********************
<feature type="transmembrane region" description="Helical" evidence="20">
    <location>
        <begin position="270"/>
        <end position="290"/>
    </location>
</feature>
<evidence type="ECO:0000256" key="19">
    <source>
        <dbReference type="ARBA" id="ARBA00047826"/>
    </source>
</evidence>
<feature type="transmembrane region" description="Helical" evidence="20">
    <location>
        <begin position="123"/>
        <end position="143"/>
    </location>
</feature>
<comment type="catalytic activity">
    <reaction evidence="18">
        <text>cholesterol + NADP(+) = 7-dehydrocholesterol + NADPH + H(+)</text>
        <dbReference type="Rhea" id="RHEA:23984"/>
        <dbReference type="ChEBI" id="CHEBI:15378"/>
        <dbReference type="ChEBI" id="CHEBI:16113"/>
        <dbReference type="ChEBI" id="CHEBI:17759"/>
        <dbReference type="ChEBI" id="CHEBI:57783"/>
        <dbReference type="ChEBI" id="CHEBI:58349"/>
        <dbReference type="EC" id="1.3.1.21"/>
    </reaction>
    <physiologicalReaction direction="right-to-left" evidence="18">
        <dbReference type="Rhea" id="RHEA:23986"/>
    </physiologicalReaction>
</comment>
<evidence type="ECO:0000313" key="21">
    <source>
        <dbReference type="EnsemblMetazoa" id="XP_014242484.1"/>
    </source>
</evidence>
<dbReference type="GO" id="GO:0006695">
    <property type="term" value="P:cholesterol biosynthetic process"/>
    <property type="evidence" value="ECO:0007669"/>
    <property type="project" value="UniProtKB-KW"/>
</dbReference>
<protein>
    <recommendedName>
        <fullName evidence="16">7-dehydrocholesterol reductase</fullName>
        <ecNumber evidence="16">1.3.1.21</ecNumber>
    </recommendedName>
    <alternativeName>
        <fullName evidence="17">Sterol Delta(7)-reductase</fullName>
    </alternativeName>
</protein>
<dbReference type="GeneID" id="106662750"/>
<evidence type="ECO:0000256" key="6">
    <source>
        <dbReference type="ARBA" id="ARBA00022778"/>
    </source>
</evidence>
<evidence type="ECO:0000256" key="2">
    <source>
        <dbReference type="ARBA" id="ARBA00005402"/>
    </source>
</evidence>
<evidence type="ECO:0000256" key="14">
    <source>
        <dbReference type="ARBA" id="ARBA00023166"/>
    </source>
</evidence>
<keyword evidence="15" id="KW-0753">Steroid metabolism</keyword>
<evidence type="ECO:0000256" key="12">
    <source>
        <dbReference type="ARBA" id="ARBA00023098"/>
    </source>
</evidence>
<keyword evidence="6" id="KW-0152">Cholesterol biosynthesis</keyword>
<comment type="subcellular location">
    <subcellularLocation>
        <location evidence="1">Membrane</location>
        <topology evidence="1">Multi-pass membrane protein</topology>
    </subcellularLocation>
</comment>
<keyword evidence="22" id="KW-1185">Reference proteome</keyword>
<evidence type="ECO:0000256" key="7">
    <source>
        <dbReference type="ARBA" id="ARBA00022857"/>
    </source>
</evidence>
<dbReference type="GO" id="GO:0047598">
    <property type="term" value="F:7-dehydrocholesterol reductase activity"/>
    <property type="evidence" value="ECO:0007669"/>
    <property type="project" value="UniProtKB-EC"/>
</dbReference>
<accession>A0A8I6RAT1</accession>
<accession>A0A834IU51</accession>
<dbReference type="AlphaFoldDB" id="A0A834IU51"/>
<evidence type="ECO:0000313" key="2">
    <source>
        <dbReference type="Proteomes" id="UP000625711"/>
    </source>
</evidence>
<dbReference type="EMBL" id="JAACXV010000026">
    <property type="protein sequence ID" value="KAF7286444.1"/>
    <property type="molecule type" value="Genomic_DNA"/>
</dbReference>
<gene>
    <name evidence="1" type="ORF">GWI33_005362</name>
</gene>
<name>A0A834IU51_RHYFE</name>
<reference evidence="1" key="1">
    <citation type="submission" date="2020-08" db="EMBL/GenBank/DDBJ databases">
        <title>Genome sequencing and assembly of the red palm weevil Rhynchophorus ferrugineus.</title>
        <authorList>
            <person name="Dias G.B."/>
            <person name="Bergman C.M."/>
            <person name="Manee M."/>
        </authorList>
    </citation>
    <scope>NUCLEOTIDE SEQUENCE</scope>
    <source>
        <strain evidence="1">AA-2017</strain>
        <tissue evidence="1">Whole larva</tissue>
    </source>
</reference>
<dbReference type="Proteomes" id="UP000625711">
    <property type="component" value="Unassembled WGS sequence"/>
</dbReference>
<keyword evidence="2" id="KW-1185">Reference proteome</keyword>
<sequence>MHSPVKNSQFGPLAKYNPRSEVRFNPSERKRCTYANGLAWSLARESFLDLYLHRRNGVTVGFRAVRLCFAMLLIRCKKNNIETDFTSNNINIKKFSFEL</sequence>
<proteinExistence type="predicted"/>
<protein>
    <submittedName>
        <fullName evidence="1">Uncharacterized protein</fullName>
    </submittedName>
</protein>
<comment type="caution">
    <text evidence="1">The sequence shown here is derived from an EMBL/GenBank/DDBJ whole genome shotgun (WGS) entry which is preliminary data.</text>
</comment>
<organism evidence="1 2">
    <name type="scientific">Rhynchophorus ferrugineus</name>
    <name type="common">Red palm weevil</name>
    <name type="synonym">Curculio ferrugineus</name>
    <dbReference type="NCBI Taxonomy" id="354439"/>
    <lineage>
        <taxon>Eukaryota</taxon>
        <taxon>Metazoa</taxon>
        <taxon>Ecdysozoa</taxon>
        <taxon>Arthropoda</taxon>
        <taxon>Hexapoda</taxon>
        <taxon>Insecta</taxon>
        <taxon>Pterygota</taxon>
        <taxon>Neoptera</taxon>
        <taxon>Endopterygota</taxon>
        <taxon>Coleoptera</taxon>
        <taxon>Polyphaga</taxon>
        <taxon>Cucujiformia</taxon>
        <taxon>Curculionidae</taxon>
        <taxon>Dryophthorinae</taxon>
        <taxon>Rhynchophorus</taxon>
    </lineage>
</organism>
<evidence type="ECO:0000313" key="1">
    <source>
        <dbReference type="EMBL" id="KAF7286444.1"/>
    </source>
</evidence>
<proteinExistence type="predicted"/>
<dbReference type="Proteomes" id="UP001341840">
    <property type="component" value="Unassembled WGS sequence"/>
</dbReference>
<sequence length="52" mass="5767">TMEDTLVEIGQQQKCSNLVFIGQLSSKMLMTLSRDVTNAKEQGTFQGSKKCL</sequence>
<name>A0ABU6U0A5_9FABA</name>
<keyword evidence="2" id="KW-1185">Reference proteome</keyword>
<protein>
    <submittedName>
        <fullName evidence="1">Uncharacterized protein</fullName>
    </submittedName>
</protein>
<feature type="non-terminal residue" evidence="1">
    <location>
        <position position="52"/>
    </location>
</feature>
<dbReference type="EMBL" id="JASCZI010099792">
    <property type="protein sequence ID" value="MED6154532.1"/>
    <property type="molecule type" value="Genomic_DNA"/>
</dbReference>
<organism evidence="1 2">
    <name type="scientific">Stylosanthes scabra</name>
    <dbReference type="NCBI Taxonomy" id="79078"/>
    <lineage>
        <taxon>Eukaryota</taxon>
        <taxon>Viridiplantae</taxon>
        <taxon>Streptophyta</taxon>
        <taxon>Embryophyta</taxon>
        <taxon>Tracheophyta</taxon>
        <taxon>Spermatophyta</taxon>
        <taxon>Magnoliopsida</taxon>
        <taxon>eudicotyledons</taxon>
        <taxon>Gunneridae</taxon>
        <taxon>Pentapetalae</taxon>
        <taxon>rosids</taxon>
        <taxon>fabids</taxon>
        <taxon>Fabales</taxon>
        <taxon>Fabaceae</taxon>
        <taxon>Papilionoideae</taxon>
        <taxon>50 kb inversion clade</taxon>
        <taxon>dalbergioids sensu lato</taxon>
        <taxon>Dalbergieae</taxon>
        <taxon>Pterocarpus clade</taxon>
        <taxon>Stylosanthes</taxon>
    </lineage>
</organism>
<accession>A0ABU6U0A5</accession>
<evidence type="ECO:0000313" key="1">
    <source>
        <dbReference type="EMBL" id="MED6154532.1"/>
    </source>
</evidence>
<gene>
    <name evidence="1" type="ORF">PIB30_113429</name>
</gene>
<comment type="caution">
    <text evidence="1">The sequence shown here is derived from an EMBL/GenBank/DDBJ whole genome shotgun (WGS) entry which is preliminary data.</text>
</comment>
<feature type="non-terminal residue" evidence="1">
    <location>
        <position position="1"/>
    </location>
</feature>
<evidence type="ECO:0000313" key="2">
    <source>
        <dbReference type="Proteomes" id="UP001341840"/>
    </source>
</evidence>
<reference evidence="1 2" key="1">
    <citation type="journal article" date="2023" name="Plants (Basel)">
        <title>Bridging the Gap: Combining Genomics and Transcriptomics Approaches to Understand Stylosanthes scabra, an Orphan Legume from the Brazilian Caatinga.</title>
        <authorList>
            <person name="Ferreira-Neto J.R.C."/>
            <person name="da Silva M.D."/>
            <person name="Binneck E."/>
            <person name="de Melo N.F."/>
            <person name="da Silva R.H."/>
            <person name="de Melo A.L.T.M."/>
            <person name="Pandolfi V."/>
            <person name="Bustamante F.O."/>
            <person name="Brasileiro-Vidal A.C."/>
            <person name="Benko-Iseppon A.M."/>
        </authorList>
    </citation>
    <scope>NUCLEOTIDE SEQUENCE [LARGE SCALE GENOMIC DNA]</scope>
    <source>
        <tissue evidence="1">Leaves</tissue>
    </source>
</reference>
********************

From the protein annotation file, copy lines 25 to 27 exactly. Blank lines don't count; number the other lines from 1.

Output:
        <dbReference type="ChEBI" id="CHEBI:57783"/>
        <dbReference type="ChEBI" id="CHEBI:58349"/>
        <dbReference type="EC" id="1.3.1.21"/>